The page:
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Tablets ‘just tools’

Labour leader Joseph Muscat gestures during an open-air interview in Qrendi last night. Photo: Matthew Mirabelli

Labour leader Joseph Muscat gestures during an open-air interview in Qrendi last night. Photo: Matthew Mirabelli

Labour Party education proposals went beyond the “technological giveaway” on offer by the Nationalist Party and would be geared towards maximising literacy, party leader Joseph Muscat said yesterday.

PL education proposals had yet to be unveiled, Dr Muscat said, but would involve concerted investment in libraries, both local and national, and more decision-making power given to local teachers and school heads.

“Tablets are just a tool – they must be put to good use. There are many issues which must be taken into account, not least problems highlighted by the Malta Union of Teachers, which is why we want to introduce them incrementally,” he said.

The MUT had warned that introducing tablets would involve a learning curve and voiced concern over the maintenance of the tablets.

Speaking in Qrendi during an open-air interview on One TV, Dr Muscat hammered home his anti-corruption message. “Politicians who have nothing to hide should welcome increased scrutiny. It is those who don’t fight corruption who are corrupt,” he said.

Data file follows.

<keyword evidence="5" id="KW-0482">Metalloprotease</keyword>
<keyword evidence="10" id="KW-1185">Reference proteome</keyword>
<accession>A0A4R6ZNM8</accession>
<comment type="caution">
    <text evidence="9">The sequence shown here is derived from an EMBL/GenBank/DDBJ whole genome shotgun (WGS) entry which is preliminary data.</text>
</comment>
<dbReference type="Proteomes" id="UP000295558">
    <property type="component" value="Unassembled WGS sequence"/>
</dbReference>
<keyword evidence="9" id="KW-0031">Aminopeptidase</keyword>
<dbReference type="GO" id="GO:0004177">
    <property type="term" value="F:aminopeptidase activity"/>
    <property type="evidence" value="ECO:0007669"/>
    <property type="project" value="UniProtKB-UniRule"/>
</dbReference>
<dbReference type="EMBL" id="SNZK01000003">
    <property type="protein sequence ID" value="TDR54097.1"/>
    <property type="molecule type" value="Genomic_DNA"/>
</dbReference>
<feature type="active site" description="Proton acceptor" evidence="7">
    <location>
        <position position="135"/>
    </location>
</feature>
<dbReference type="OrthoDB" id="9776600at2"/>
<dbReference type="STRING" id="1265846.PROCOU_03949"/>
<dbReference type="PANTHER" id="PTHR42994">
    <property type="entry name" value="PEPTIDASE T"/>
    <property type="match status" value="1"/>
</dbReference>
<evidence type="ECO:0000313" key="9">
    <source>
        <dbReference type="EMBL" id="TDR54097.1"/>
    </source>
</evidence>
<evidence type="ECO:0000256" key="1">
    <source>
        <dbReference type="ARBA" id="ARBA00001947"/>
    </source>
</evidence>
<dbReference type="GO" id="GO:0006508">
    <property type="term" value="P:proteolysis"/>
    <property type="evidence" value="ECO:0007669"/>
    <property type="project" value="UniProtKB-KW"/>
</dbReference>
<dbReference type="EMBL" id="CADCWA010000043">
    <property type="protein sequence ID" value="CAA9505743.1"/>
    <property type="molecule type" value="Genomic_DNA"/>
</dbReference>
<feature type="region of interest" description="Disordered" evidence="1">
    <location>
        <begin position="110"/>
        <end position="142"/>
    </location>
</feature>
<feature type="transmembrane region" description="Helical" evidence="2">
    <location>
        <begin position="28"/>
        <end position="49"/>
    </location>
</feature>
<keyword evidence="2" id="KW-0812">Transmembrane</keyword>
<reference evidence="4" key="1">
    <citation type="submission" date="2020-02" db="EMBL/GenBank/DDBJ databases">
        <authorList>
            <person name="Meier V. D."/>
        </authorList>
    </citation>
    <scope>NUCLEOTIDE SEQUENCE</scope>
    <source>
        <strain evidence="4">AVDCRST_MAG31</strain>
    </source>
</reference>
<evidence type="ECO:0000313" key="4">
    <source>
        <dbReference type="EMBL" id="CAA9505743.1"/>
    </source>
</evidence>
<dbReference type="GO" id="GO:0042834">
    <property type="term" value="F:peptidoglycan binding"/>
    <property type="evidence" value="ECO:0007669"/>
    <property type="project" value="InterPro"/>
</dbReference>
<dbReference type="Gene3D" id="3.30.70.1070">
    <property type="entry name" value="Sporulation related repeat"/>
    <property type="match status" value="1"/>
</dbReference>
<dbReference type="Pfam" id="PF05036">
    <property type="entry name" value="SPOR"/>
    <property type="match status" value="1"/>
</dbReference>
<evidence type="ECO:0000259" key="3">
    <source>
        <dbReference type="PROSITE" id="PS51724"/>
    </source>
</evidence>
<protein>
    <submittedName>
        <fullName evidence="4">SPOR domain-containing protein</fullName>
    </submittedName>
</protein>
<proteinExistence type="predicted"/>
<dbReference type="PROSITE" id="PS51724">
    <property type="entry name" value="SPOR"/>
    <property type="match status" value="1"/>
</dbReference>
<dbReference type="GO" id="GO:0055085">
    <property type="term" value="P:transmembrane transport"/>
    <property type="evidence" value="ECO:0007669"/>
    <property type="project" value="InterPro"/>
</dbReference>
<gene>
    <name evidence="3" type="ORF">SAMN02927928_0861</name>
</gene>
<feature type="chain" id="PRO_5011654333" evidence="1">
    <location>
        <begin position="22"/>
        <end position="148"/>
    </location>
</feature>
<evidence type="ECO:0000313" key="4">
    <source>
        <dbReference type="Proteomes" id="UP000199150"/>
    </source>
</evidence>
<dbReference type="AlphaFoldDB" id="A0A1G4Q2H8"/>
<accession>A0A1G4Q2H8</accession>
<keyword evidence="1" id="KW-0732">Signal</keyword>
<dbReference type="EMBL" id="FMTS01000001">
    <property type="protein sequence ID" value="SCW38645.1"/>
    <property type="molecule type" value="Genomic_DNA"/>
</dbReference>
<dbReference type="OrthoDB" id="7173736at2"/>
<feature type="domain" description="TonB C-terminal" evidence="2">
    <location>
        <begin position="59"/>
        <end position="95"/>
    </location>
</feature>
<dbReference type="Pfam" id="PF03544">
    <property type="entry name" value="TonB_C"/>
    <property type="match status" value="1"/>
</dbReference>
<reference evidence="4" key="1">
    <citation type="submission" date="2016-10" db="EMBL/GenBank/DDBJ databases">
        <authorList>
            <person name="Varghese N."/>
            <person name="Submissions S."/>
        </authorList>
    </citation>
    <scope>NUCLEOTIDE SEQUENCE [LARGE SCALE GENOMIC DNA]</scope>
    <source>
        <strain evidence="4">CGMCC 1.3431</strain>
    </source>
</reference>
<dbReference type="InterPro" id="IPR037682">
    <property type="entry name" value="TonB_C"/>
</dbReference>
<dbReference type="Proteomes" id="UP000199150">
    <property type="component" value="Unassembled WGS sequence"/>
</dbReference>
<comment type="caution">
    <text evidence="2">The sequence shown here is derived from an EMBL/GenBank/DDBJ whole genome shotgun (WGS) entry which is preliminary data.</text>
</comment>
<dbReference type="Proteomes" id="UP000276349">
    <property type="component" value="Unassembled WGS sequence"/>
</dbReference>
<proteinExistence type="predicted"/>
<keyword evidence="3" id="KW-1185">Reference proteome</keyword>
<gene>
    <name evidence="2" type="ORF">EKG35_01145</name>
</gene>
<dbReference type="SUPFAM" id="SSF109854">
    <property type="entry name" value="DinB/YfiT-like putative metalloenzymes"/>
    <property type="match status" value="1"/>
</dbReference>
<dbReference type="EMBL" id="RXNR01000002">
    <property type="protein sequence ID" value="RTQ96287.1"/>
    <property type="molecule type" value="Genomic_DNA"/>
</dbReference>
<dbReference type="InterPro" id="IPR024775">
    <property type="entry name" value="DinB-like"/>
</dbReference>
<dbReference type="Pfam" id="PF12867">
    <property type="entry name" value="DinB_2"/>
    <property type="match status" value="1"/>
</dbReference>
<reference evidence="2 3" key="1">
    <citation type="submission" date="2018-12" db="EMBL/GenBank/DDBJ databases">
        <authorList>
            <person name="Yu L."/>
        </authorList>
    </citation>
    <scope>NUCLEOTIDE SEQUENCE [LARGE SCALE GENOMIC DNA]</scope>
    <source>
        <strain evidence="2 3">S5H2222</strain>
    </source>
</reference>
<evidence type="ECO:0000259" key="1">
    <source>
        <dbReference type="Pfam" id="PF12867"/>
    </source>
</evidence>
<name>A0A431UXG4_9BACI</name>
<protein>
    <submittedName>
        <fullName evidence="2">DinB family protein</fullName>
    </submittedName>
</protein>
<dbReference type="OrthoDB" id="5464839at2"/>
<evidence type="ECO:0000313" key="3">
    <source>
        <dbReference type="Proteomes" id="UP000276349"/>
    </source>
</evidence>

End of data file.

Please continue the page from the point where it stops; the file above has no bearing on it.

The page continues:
Gone were the days when democracy worked in five-year cycles, with citizens blindly following their elected representatives in the periods in between, Dr Muscat said.

“Six, eight or 10 years ago, that might have worked. But not now. People are more informed, more assertive and more willing to stand up for their rights than ever before. And the Government must adapt to this,” he said, using the online protest movement that helped cripple the Anti-Counterfeit Trade Agreement as a case in point.

Dr Muscat also spoke about the PL’s proposals for part-time workers and small business owners. The proposals, unveiled yesterday morning (see separate story on page 7) would see part-time workers pay the lower 15 per cent tax rate on their first €10,000 in earnings rather than the current €7,000 threshold.

New start-ups would not pay tax on the first €8,000 they made over their first four years of business, and women over 35 would pay no tax on the first €2,000 they made, he said.

“It may look like we’re reducing our tax revenue, but we’re making it worth people’s while to start working or open a business. And that will open up new revenue streams,” Dr Muscat argued.

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